M2FINDERS – Mapping Magnetic Fields with INterferometry Down to Event hoRizon Scales
ERC Advanced Grant (2021-26)
Principal Investigator: Prof. J. Anton Zensus - Project No. 101018682
Active galactic nuclei (AGN) are the most extreme sources of radiative and kinetic power in the Universe. Rotating supermassive black holes (SMBH), accretion disks, relativistic plasma jets, and magnetic fields are key in producing the required energies and transporting these outwards. An important step in understanding the innermost regions in these extreme objects was the image of the silhouette of the black hole in the galaxy M87, made by the Event Horizon Telescope (EHT) collaboration.
Magnetic fields in the direct vicinity of the black hole can give further clues for the existence of black holes and to determine their physical properties. This challenge cannot be realized by improvements in EHT imaging alone.
The goal of the project M2FINDERS awarded by the ERC to Anton Zensus, is to develop technical and radio astronomical methods to map magnetic fields at distances smaller than 1000 gravitational radii to the SMBH. To achieve this ambitious goal the project will bring together experts from three main areas of VLBI research: 1) Polarisation VLBI imaging; 2) VLBI interferometry techniques; 3) Theoretical expectations of the magnetic field near the event horizon.
PI: Prof. J. Anton Zensus.
Team: Dr. Andrei Lobanov (Project Scientist), Prof. Dr. Eduardo Ros (Project Scientist), Dr. Anne-Kathrin Baczko (Assistant Project Scientist), Dr. Rainer Mauersberger (Mentor to Junior Scientists), and Dr. Izabela Rottmann (Project Administrator).
The first area of research aims at probing the magnetic field in AGN on black-hole scales through polarisation VLBI imaging. First, the highest angular resolutions reachable using Global VLBI (at 22 and 43 GHz), the GMVA (at 86 GHz) and the EHT (at 215-230 GHz) will be exploited for polarimetric imaging of the immediate vicinity of the black hole. This will allow us to measure three-dimensional structures of the magnetic field from linear polarisation and Faraday rotation. Second, the magnetic field strength will be determined using turnover frequency imaging and core-shift measurements in AGN jets made at 15, 22, 43, and 86 GHz. Several nearby sources, including NGC1052, M87, 3C84, 3C120, and 3C273, will be targeted.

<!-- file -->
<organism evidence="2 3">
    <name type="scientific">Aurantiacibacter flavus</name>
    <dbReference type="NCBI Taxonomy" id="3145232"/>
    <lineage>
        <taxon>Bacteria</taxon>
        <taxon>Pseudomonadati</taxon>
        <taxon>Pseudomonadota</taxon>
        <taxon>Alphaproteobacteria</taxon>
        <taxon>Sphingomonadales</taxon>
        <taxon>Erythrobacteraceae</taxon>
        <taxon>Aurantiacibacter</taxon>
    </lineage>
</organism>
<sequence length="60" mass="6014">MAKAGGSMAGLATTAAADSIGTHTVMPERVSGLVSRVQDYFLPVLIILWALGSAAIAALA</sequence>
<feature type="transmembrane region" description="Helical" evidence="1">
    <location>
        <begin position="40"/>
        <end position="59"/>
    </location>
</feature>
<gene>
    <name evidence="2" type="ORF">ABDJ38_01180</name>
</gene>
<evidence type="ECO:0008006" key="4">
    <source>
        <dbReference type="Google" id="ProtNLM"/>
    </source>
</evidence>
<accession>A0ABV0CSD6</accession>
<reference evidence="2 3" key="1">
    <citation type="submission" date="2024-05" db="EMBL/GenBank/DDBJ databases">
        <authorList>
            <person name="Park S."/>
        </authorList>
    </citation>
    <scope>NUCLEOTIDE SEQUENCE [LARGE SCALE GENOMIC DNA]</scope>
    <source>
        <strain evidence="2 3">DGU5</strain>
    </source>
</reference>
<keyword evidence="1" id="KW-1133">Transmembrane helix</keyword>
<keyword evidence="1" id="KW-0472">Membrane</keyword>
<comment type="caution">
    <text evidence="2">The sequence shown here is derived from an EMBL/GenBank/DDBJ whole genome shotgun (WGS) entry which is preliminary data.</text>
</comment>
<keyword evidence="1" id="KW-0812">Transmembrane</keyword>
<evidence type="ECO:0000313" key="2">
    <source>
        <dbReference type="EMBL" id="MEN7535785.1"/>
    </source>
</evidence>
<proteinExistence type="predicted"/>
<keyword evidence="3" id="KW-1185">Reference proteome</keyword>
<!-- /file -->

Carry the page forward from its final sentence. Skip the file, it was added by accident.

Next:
The second part of the project consists of two areas of work, developing key observational techniques and methodologies crucial for improving the robustness and fidelity of observations carried out as part of M2FINDERS. This includes development of broad-band recording systems for VLBI, preparation of ALMA for polarisation VLBI measurements, implementation of wavelet deconvolution for VLBI imaging, and application of phase-referencing techniques for core-shift measurements. To improve the astrometric observations necessary for the core shift measurements, source-frequency phase referencing capabilities at the Effelsberg 100-m telescope will be implemented. This will enable joint measurements with the KVN, Yebes, and potentially other European antennas.
The last area of research will develop the required analytical and methodological framework. One part will focus on developing a method for calculating the three-dimensional field structure. This will combine the gathered information about the polarisation degree and angle, the rotation measure, and the synchrotron turnover frequency and flux density information obtained from polarimetric multi-frequency VLBI observations. Within the second part the team will improve the method for determining the magnitude of the magnetic field from measurements of the core shift. This will provide a self-contained framework for fully assessing the 3D structure and absolute strength of magnetic fields near the event horizon and in the innermost regions of the jet.
M2FINDERS project has received funding from the European Research Council (ERC) under the European Union’s Horizon 2020 research and innovation programme (grant agreement No 101018682